The Other Lower Cretaceous Carbonate Shelf-MarginTrends in the Gulf of Mexico: Winn and Calvin Limestones
Loucks, Robert G.; Sullivan, Peter A.; Zahm, Laura; Kerans, Charles
Three well-documented Lower Cretaceous shelf-margin carbonate complexes are present in the Gulf of Mexico: Knowles, Sligo, and Stuart City. Documentation of two other thick Lower Cretaceous carbonate-shelf margins between the Knowles and Sligo shelf margins comes from wells drilled in northern Louisiana and a cored well, the ARCO #1 Huffman McNeely (15,500-17,500 ft), in Natchitoches Parish, Louisiana. These are the Winn (Valanginian in age?) and Calvin (Berriasian to Valanginian in age?) carbonate shelf margins. The stratigraphic positions of the Winn and Calvin shelf margins are documented by a wireline-log stratigraphic cross section in northern Louisiana and a seismic line in East Texas. The Lower Cretaceous Knowles Limestone dips into the deeper subsurface before reaching the outboard position of either the Winn or Calvin margins. The Calvin carbonate margin (>1500 ft thick) is farther downdip than the Knowles and Winn margins. The Calvin is separated from the Winn and Knowles by the Calvin Shale. The Winn shelf margin (600 ft thick) is younger and updip of the Calvin shelf margin. Above the Winn Limestone is the Hosston Sandstone. Several cores over a 2000-ft interval were cut in the Huffman McNeely well. Three general depositional environments are documented: (1) slope, (2) reef, and (3) back reef. The Calvin slope system is distinguished by carbonate debris with fragmented components, including sparse corals and stromatoporoids that were deposited in front of the reef proper. Reefal buildup of the Calvin is dominated by framework stromatoporoids and scleractinians (some in growth position) with major amounts of Lithocodium. Early peloidal cement is abundant. The Calvin backreef apron is characterized by encrusting stromatoporoids and molluscan material and fewer corals. This facies has a grainer texture than the reef facies, and some Lithocodium coats individual grains. The contact between Calvin Shale and Winn Llimestone was cored. The transition consists of calcareous, siliciclastic mudstone grading up into ooid/intraclast/skeletal packstones in the Winn Limestone, which has some massive corals and stromatoporoids. Both the Calvin Shale and Winn Limestone are interpreted to have been deposited on the slope. The only pore networks in these deeply buried limestones are micropores after the transformation of Mg-calcite allochems. Porosity ranges from <1% to nearly 9%, and permeability ranges from 0.01 to 1 md.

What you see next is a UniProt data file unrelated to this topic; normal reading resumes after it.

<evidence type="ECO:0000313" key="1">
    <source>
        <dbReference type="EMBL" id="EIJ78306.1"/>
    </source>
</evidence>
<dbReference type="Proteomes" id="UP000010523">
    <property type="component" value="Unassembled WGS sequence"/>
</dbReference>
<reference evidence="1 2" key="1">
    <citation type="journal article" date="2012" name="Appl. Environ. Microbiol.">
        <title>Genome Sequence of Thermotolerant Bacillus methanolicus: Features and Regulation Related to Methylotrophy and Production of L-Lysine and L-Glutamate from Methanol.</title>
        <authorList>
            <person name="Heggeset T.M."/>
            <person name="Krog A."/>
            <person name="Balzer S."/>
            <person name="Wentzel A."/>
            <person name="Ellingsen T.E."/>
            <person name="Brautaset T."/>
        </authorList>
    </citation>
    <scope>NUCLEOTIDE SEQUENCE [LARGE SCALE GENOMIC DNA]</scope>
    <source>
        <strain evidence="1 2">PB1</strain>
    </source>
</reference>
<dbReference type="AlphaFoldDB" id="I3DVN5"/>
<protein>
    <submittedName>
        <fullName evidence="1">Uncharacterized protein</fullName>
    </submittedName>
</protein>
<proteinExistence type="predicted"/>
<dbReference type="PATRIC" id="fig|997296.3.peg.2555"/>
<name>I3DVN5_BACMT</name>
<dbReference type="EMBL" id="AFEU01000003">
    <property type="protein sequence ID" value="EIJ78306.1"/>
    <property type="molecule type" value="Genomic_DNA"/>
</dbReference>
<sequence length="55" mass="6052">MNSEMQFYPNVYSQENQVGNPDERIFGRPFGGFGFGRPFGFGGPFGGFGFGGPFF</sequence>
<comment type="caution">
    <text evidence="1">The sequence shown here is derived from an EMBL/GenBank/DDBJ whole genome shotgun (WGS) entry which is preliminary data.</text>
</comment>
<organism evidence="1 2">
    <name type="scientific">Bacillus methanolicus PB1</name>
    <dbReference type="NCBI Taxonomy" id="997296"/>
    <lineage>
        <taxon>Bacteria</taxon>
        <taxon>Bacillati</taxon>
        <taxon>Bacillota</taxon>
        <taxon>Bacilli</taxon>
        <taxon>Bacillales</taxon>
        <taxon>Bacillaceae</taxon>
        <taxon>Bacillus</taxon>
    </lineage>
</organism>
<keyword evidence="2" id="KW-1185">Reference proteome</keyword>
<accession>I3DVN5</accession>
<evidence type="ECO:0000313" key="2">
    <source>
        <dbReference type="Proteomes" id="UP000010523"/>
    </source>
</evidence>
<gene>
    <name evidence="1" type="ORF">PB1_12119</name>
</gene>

AAPG Search and Discovery Article #90163©2013AAPG 2013 Annual Convention and Exhibition, Pittsburgh, Pennsylvania, May 19-22, 2013